Microsoft Office 365’s Initial Release Prohibits Enterprise Use – Breaking Analysis

Yesterday Microsoft released its final version of Office 2013, or as it’s officially known, Microsoft Office 365. The long-awaited software has gone through months of public testing. Scott Lowe, Founder and Managing Consultant of the 1610 Group joined the Morning NewsDesk Show to share his thoughts on Microsoft’s latest news.

Lowe shared that for a recurring annual fee of $99.99, a subscription to Office 365 contains the usual Office suite products – Word, Excel, PowerPoint, Access, Publisher – and in addition to those, subscribers will receive an ongoing set of upgrades as Microsoft makes improvements to the software. Furthermore, it comes with 20GB of SkyDrive space and 60 Skype minutes per month.

“Probably the most important thing is the cloud integration piece with the new suite,” he said. He clarified that While it has cloud aspects, such as storing all your files in SkyDrive, Office 365 is not truly cloud-based because it doesn’t necessarily run with an “always-on connection.”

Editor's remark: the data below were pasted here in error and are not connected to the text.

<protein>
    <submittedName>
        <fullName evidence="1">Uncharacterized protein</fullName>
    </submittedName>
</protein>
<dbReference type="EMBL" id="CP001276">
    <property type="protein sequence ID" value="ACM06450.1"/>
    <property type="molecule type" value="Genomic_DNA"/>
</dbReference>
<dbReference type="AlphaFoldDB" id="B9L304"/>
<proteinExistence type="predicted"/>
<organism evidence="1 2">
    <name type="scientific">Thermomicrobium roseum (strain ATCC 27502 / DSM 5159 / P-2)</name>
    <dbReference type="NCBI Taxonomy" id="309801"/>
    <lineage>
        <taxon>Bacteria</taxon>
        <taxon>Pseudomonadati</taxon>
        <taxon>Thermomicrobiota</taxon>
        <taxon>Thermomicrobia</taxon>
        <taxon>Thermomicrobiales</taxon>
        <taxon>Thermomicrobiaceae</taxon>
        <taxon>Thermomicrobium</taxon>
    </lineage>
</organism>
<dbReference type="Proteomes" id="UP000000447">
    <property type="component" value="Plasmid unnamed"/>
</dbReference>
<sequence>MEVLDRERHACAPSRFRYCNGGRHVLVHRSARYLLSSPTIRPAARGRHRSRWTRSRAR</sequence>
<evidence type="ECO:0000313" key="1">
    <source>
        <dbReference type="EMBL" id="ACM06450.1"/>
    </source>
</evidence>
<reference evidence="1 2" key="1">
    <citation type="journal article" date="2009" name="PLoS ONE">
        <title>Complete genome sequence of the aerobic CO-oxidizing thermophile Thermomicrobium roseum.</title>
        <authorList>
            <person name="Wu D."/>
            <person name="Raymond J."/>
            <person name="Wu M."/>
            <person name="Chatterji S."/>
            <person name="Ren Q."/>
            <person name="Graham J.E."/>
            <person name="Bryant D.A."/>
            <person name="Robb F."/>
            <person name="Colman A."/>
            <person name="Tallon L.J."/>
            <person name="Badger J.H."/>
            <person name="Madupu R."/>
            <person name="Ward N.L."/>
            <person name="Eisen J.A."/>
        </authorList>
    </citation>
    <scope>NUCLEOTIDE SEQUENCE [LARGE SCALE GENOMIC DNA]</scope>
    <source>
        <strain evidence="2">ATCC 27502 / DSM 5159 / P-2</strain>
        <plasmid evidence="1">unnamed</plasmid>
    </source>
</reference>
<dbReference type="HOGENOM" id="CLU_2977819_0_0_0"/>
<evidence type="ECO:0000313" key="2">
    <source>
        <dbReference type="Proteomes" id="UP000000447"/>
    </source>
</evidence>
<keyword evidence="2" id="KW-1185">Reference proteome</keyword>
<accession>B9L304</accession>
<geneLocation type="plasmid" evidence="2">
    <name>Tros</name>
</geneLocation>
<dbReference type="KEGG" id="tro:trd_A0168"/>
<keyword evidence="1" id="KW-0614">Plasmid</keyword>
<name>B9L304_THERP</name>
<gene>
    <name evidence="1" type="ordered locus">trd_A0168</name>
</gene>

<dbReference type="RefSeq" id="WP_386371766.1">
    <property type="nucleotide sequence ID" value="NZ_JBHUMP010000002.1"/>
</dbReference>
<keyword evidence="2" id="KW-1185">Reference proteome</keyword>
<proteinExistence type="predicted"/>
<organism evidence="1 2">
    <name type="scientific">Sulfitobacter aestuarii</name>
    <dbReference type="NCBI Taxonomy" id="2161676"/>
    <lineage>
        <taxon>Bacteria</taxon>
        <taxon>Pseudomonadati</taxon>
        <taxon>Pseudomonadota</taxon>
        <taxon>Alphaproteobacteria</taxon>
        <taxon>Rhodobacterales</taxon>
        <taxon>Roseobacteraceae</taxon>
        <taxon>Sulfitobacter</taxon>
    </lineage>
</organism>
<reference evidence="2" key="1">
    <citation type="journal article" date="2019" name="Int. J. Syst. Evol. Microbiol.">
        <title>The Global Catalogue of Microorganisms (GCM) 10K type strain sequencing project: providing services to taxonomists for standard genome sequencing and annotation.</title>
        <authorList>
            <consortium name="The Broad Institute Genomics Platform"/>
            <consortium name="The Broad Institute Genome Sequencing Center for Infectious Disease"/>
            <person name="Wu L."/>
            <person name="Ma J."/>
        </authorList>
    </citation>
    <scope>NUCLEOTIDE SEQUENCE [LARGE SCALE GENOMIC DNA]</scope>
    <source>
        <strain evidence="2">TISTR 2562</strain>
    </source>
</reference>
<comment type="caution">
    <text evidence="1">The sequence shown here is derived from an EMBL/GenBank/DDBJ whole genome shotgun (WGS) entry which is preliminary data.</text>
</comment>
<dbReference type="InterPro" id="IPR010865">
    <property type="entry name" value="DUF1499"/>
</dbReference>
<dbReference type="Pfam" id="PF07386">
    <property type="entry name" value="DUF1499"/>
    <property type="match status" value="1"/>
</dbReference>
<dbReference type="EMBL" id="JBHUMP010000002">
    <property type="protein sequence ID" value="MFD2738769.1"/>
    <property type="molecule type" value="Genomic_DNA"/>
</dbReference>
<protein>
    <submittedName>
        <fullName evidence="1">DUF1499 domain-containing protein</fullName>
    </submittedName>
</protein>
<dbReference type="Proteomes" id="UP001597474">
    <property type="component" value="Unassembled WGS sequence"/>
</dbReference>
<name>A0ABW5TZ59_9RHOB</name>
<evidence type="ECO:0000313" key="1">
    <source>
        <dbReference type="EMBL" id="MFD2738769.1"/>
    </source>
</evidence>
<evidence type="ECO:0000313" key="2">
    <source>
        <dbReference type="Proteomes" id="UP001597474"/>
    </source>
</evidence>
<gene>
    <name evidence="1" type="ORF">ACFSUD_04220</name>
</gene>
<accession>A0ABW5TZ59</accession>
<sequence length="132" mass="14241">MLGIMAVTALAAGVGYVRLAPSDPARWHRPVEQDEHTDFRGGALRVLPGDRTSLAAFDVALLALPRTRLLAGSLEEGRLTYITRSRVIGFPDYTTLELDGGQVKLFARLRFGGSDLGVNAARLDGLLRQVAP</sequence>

He went on to explain what he called “Office On-Demand.” If a user is on a remote machine or one other than their own, it has the capability to “stream” the applications down to that machine from a central cloud-based repository that Microsoft maintains. Another example he gave was if a user was on an unsupported platform, such as the iPad or a Mac without Office 2011, they could go into their “MyOffice” account and use the Office Web Apps through the service.

Lowe stated that the most obvious comparison of Office 365 would be to GoogleDocs. “This is Microsoft’s initial foray into this,” he said. “They’ve had Office Web Apps for awhile, and frankly, they’ve been quite good.”

Lowe described this a completely consumer-based play right now, as Microsoft’s business version of Office 365 will not be released until February. He referenced the clause in Office 365 that says it’s squarely for non-commercial use. He discussed some potential licensing risks that could be encountered as people will try to use the home version of Office 365 for corporate activities, especially in work from home scenarios. See the entire segment with Kristin Feledy and Scott Lowe on the Morning NewsDesk Show.